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enGENDER IMPACT: Addressing Gender-Based Violence

Gender-based violence (GBV) is widespread around the world, in rich societies and in poor. It can take many different forms: physical, sexual, emotional, and economic. Gender-based violence takes places in homes, communities, schools, and workplaces. While no single person should have to experience violence, the evidence shows that GBV is widespread.

According to a 2013 World Health Organization study, more than 35 percent of women worldwide have experienced physical or sexual partner violence or non-partner sexual violence. Gender-based violence is a human rights violation, but it also has broader repercussions for development. The economic costs of lost productivity due to domestic violence conservatively range from 1.2 to 2 percent of GDP—about most governments’ spending on primary education in developing countries.

To date, there are only a few World Bank impact evaluations related to GBV. Further, evidence reviews show that there are far too few rigorous impact evaluations on the topic in developing contexts generally. There is some evidence from the World Bank that multi-component programs have the ability to reduce the risk of GBV and help women cope with violence. Gender-based violence will be a focus area for future World Bank evaluations.


Relevant outcomes: domestic violence (emotional, physical, sexual, economic), sexual abuse or harassment, traditional practices harmful to women, female homicide, human trafficking, mental or physical health consequences of exposure to violence, child sexual abuse, help-seeking or reporting behaviors, norms or attitudes related to GBV

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Learn more about the World Bank's work to promote gender equality in developing countries.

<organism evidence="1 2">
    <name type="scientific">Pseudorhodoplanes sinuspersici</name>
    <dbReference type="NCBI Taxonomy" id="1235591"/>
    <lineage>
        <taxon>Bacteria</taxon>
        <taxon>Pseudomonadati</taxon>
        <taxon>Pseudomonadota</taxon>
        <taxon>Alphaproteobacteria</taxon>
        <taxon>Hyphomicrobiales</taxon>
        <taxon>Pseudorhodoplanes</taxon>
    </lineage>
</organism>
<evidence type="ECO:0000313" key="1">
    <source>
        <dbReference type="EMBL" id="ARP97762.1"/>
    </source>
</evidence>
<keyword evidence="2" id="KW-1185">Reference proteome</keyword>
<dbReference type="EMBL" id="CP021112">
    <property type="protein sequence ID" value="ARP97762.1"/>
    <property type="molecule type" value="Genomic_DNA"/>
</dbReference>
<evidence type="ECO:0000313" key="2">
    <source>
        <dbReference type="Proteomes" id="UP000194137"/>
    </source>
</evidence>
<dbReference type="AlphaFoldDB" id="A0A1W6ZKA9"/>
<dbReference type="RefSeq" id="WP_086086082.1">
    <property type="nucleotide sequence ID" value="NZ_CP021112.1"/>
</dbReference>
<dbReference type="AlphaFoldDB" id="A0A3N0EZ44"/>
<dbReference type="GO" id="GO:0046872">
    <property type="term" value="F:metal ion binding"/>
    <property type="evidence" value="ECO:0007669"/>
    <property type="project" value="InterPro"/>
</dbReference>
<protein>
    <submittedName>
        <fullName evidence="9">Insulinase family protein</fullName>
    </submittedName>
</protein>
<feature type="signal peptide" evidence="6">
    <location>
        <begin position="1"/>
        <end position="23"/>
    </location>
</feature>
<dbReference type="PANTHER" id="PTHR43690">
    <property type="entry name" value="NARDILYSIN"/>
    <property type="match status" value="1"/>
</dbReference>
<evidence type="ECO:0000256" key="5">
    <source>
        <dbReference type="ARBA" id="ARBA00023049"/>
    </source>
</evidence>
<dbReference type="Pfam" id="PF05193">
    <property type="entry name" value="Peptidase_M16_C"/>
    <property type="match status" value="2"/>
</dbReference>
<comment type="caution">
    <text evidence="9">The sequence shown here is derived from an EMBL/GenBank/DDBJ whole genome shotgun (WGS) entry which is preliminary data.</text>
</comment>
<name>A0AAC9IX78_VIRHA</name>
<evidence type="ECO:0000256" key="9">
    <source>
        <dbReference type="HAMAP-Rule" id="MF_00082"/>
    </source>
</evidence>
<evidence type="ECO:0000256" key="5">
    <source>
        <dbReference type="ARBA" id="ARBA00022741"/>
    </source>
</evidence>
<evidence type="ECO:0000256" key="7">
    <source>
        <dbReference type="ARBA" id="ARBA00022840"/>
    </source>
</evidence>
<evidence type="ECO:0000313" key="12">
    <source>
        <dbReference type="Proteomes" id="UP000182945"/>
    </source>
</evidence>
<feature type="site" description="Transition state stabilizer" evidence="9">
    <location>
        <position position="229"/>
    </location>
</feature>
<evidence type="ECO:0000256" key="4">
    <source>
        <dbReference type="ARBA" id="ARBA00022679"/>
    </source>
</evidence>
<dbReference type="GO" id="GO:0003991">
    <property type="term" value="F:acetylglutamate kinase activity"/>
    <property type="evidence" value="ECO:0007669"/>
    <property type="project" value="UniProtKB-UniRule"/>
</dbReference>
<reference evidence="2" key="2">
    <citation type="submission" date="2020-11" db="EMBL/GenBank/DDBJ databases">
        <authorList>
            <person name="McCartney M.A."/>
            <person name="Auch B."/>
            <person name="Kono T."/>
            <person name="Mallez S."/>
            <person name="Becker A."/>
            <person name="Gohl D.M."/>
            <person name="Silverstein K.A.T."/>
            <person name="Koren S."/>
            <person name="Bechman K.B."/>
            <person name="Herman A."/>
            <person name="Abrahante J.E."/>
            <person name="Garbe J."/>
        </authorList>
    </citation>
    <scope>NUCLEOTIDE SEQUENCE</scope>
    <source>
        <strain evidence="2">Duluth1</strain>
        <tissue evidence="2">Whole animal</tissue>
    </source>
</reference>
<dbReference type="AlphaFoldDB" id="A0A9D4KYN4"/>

IE Title & Author(s) Country Gender Outcome(s) Intervention Category
Building Women's Economic and Social Empowerment Through Enterprise: An Experimental Assessment of the Women's Income Generating Support (WINGS) Program in Uganda
Blattman, et al.
Uganda Gender disaggregated earnings, savings, consumption, psychological agency, domestic violence Cash Transfer
Controlled Trial of Psychotherapy for Congolese Survivors of Sexual Violence
Bass, et al.
Democratic Republic of Congo Mental or physical consequences of GBV, psychological agency Psychological Treatment
Do Teenagers Respond to HIV Risk Information? Evidence from a Field Experiment in Kenya
Dupas
Kenya Reproductive Health Sexual Education
Empowering Adolescent Girls: Evidence from a Randomized Control Trial in Uganda
Bandiera, et al.
Uganda Girls vocational knowledge or skills, labor force participation, psychological agency, reproductive health Training, Cash Transfer
Village Savings and Loans Associations, Gender Dialogue Groups, and Gender-Based Violence Against Women
in Cote d'Ivoire: Findings from a randomized community trial

Gupta, et al.
Cote d'Ivoire Domestic violence, norms or attitudes towards GBV, intrahousehold decision making Support Groups, Training



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